A new book, “Praying to the West: How Muslims Shaped the Americas,” by Omar Mouallem, may meet the needs of a new generation of Muslims.
For Christians, Advent is a period of preparation for Christmas and beyond. The Rev. Thomas J. Reese writes that perhaps fasting during Advent can be the Christian response to the consumerism of the season.
Interfaith holiday events can be a great way to show respect for others and make everyone feel included. Need some tips? Our IFYC colleagues have you covered.
Studies show that American religious diversity will only continue to grow and that Thanksgiving dinners of the future will continue to reflect this “potluck nation.” We all bring something special to the table.
IFYC staff members share what they're listening to, watching and reading that inspires an attitude for gratitude this season.
How can you support Native Americans and understand important issues and terminology? This Baylor University sophomore is here to help.
Aided by an international team of artists, author Salma Hasan Ali turned her viral blog about Ramadan into a new handmade book.
A symposium hosted by the Lutheran School of Theology at Chicago focused on the intersection of Indian boarding schools and theological education as well as efforts to uncover truth and bring healing.
This week's top 10 includes stories on faith and meatpacking in the Midwest, religion in the metaverse and an interfaith call for peace in Kenosha, Wisconsin.
The two lawmakers appeared at "Race, Religion and the Assault on Voting Rights," the inaugural event at Georgetown University's Center on Faith and Justice.
Religion & Politics journal interviews the author of a new book on the impact of growing religious diversity in the American Midwest.
Five interfaith leaders share readings and resources that inspire them, give them hope and offer solace in turbulent times.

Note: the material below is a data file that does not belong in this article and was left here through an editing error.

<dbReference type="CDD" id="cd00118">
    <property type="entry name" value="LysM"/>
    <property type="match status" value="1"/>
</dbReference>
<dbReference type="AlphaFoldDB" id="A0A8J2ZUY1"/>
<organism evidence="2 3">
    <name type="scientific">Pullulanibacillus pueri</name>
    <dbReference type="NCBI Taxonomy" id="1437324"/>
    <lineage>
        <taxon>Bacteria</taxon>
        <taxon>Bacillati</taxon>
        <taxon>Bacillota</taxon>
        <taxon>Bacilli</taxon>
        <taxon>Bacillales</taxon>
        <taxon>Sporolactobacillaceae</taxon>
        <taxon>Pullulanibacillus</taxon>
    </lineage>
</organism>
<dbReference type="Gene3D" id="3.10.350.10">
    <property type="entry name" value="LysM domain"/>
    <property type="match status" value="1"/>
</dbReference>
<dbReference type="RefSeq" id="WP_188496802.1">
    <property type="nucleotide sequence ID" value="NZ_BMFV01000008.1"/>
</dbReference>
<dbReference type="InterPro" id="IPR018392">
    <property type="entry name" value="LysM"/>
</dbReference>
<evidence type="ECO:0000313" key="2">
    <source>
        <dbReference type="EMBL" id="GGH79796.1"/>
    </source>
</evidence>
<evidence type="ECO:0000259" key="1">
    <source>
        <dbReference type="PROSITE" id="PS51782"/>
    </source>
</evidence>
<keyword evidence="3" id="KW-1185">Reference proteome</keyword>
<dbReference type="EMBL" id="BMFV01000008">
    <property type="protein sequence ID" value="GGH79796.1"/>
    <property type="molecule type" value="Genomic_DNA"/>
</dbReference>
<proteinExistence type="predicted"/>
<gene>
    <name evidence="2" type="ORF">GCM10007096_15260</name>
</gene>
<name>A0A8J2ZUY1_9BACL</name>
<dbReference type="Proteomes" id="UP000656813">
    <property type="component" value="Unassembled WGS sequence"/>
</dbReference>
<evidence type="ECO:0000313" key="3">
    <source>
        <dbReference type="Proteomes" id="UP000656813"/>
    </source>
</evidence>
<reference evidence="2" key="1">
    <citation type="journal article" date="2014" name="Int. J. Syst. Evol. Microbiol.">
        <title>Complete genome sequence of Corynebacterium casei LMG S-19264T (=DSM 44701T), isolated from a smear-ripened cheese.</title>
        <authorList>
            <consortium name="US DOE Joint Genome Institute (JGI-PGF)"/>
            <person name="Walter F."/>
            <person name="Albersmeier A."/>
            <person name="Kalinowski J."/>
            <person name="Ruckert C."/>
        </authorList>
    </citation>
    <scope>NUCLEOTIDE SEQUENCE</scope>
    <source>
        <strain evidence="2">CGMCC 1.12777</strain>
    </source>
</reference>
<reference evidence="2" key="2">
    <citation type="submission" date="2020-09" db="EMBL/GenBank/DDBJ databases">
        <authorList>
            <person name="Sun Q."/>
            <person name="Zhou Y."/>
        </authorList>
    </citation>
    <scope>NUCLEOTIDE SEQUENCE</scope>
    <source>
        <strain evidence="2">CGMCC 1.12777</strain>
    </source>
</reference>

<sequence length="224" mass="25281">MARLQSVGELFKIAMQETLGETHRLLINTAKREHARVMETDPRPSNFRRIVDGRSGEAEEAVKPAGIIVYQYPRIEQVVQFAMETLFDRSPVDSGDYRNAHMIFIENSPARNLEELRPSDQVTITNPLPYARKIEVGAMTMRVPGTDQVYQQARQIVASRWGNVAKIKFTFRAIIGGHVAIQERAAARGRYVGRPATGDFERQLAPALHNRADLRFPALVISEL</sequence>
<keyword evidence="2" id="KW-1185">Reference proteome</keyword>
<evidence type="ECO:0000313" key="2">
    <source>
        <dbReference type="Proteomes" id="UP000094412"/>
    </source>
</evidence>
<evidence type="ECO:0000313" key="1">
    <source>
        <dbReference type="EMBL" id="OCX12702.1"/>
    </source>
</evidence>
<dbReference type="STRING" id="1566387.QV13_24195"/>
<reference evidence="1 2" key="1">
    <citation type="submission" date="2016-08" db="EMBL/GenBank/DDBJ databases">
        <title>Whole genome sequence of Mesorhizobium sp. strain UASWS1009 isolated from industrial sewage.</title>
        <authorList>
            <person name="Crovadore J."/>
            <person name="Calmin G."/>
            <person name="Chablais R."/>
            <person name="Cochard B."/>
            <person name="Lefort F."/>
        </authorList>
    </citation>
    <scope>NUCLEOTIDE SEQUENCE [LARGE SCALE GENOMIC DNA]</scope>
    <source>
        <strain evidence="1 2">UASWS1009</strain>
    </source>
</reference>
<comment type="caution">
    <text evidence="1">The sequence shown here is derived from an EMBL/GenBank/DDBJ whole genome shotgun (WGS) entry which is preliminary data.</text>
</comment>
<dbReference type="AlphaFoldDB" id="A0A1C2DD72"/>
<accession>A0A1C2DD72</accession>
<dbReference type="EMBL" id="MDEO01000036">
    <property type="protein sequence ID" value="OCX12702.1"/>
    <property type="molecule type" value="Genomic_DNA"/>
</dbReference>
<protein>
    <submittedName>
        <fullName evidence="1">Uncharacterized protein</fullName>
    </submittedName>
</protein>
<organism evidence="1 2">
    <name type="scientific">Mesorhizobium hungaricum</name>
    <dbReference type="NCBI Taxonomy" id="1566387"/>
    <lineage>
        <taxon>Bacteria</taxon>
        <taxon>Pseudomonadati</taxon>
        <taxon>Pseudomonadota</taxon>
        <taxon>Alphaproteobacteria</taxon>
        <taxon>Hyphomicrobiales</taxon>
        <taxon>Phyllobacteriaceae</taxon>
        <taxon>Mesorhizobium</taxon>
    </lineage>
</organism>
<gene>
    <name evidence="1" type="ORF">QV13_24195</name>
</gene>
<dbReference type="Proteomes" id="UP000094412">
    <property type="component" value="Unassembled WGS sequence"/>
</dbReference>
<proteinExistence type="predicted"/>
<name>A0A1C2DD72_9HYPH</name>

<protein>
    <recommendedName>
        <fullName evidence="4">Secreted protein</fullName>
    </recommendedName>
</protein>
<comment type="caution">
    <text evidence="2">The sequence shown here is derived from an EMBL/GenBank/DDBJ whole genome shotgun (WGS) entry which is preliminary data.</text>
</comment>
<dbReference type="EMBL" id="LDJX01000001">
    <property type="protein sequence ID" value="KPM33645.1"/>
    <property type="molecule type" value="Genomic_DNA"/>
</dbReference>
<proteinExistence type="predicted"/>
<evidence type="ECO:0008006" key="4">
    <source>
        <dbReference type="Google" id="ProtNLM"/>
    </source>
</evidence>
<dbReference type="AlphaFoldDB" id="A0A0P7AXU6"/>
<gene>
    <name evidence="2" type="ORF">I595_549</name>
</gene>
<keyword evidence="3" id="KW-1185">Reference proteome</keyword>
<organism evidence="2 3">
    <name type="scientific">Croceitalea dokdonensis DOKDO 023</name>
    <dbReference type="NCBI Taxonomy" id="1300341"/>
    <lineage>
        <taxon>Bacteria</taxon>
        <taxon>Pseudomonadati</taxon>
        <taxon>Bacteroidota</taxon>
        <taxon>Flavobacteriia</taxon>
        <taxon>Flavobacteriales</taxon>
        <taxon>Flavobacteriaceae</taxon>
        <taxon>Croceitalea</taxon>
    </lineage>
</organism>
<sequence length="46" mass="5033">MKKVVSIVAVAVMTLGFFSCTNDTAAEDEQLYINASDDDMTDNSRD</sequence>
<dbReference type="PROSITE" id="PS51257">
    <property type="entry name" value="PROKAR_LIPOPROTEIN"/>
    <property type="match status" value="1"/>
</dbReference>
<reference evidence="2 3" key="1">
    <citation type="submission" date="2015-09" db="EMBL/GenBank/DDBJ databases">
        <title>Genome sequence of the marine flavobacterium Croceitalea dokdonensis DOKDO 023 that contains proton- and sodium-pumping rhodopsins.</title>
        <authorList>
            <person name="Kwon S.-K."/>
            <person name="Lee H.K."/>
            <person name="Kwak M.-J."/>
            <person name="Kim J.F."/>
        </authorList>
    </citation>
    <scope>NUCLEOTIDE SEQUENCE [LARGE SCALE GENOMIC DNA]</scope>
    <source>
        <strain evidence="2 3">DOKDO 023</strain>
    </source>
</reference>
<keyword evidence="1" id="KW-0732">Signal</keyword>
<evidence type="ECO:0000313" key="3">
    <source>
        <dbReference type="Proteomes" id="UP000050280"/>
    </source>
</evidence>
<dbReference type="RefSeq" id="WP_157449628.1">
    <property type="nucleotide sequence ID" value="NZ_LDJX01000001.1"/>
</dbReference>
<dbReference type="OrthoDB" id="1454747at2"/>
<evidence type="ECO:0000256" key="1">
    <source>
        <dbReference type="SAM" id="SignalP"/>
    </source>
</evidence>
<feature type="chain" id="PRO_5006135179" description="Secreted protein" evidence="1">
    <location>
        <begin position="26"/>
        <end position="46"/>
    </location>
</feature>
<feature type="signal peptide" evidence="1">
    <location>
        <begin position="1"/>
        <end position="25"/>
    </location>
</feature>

“There is a huge gap between the religiosity of clinicians and the religiosity of the clients,” mental health counselor Shivam Gosai says. “This gap has always been there. Mental health professionals are not always reflective of the people we are serving.”
Part of what I found so beautiful about our conversation is that we both agree that American pluralism is not simply a pragmatic solution to the challenge of a diverse democracy, it is also a kind of sacred trust that God intends us to steward.
The author, a Hindu and a Sikh, notes that faith plays a subtle yet powerful role in the show -- and creates space for more dialogue.
Haaland, a member of the Pueblo of Laguna, is the first Native American to serve as a U.S. Cabinet secretary.

The opinions contained in this piece are solely the author’s and do not necessarily reflect the views of Interfaith Youth Core. Interfaith America encourages a wide range of views and strives to maintain a respectful tone with a goal of greater understanding and cooperation between people of different faiths, worldviews, and traditions.